A breakthrough in the negotiations occurred Sept. 24, 2019, when representatives from Vons and the City Staff met and agreed in principle on the modifications to the building plans. Outlined below from the City Staff Report for the Oct. 15 council meeting are several of the changes made from Vons original request.

• Vons has offered to screen or hide the electrical junction box and conduit on the rear façade of the building

• Vons will incorporate a private art piece into the front façade, with consideration from the community in the selection of the art piece.

• Vons will provide up to $150,000 in funding to the City for sidewalk and street tree enhancements along the frontage to improve the walkability and pedestrian experience

• Provide decorative louvers to be installed instead of opaque glass to hide the back of shelving units placed against the Orange Avenue storefront windows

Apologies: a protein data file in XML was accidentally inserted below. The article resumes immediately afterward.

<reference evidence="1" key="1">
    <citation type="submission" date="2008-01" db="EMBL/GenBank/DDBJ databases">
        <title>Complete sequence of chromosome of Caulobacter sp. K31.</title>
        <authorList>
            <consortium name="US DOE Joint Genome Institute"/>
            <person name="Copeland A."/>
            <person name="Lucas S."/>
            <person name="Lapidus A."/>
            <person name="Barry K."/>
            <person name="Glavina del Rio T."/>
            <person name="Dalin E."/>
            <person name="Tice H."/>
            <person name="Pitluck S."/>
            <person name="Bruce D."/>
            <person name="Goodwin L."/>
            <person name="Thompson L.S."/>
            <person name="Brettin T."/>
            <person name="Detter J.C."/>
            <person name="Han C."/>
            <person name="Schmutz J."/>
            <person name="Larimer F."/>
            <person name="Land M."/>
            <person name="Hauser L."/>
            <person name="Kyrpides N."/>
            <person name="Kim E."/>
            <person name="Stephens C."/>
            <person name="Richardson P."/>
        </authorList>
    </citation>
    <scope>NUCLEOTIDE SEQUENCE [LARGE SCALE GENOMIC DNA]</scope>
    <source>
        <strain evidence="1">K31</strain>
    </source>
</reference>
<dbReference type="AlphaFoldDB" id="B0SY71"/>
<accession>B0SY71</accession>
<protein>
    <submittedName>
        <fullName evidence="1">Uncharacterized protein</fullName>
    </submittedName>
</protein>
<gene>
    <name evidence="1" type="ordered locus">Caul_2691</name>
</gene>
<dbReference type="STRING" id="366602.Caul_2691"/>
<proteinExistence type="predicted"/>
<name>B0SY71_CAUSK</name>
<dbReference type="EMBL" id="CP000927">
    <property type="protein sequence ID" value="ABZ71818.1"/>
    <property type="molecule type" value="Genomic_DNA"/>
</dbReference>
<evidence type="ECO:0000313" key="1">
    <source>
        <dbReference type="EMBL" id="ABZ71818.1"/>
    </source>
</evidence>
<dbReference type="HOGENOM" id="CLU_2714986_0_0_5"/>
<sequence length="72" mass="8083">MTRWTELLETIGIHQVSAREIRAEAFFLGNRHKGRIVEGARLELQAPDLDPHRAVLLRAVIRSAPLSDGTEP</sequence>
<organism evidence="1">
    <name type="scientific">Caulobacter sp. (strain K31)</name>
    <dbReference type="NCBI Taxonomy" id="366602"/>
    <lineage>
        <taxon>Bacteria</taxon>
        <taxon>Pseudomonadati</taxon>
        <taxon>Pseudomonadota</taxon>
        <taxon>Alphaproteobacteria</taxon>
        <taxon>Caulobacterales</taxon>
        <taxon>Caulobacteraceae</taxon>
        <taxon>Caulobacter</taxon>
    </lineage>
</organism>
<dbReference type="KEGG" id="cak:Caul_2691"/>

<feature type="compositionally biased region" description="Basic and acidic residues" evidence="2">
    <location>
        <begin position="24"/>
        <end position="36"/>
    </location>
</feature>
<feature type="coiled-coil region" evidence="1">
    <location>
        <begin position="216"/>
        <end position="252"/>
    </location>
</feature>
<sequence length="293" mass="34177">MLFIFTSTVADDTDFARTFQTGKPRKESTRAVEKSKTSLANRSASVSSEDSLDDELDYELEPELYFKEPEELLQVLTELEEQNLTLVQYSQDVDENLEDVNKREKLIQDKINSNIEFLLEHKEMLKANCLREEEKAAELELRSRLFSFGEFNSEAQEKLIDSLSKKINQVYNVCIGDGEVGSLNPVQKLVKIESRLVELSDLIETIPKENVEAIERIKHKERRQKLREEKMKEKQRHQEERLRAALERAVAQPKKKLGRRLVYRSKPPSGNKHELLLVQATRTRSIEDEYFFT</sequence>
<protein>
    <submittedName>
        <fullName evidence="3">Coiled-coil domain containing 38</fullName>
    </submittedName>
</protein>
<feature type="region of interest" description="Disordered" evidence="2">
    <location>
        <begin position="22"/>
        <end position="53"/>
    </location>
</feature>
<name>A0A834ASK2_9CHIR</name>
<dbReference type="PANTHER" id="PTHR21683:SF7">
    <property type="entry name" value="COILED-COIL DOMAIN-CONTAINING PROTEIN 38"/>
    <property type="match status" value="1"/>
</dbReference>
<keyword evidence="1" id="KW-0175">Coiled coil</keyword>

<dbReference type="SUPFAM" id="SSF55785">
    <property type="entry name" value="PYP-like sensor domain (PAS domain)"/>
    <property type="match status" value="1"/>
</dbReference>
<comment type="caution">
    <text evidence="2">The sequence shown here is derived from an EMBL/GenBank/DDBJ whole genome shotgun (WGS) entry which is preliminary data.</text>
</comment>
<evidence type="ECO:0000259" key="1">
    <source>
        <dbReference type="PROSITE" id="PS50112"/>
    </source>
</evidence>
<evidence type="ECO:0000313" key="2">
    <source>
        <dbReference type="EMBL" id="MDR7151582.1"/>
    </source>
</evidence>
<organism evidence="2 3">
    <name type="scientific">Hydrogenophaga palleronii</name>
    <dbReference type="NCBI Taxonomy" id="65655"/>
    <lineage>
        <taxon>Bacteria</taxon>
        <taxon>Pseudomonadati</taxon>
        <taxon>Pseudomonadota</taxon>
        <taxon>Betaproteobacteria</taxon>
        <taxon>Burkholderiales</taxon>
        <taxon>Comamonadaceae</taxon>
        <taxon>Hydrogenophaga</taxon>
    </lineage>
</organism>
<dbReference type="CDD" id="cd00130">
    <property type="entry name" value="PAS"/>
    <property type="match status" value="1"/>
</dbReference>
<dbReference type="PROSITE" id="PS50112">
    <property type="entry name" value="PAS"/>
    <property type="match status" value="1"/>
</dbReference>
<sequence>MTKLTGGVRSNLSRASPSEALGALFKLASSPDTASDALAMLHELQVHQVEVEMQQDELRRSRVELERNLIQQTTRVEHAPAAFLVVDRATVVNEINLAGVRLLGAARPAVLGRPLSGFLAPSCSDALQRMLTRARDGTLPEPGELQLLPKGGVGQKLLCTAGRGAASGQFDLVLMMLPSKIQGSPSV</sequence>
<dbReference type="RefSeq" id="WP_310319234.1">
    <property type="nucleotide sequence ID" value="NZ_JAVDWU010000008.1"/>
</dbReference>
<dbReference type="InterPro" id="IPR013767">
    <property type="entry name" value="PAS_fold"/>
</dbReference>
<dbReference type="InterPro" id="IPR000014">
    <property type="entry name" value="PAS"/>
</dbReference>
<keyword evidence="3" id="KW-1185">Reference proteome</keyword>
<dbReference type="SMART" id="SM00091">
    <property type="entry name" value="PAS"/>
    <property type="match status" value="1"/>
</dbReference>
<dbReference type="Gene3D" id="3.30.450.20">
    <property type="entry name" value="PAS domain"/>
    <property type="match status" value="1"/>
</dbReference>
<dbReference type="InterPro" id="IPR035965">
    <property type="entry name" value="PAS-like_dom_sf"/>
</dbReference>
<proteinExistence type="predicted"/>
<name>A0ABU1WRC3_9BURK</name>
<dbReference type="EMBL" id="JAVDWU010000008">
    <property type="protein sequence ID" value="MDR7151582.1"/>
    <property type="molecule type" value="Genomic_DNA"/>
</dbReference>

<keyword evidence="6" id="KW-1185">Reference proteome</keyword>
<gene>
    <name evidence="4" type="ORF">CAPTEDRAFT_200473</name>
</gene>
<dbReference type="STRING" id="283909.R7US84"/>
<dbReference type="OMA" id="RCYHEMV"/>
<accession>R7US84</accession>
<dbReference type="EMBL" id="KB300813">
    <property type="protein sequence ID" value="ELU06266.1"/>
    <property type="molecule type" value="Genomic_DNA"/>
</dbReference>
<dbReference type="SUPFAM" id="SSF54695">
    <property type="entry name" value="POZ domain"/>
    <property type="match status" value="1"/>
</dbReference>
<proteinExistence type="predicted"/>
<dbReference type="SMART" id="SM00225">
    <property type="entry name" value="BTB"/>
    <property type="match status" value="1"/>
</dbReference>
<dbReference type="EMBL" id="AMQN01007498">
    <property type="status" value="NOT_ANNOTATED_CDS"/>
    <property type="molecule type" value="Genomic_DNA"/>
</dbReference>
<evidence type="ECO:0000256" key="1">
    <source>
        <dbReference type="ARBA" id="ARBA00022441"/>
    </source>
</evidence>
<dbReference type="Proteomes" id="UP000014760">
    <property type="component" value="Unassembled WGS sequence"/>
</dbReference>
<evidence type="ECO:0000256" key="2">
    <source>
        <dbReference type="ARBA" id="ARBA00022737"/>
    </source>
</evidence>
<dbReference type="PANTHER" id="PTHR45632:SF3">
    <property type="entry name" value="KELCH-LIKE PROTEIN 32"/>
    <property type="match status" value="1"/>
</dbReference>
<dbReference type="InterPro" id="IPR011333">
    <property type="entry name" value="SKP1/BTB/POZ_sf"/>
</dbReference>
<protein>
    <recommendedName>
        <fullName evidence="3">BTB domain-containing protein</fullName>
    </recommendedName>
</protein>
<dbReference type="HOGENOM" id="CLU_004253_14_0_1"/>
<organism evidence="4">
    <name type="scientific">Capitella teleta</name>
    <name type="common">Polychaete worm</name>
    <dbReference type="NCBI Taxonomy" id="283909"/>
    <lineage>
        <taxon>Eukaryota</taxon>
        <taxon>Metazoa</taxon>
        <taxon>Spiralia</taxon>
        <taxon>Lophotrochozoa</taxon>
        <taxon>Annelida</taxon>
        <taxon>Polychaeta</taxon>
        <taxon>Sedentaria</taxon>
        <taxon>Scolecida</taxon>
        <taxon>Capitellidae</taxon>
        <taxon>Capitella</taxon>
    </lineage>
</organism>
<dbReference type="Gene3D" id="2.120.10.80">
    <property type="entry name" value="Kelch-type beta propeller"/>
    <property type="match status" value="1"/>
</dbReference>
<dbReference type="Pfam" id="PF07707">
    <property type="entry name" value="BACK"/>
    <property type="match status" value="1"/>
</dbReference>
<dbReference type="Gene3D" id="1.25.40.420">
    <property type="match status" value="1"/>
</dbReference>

• The design will introduce a new decorative metal faux door for the Cora Mart frontage

• A new entry tower at the current Orange Avenue entrance will be added

• A new storefront with clear glazing will be provided

• A new façade that will extend above the existing roofline of Vons to visually tie the buildings together and screen the rooftop mechanical equipment, will be added

• New temporary and moveable outdoor tables, chairs and umbrellas on the Orange Avenue sidewalk will be incorporated into the design plans

• And updated signage on the Orange Avenue, Ninth Street, and the alley frontages will be added. The new signage will to include both Vons and Starbucks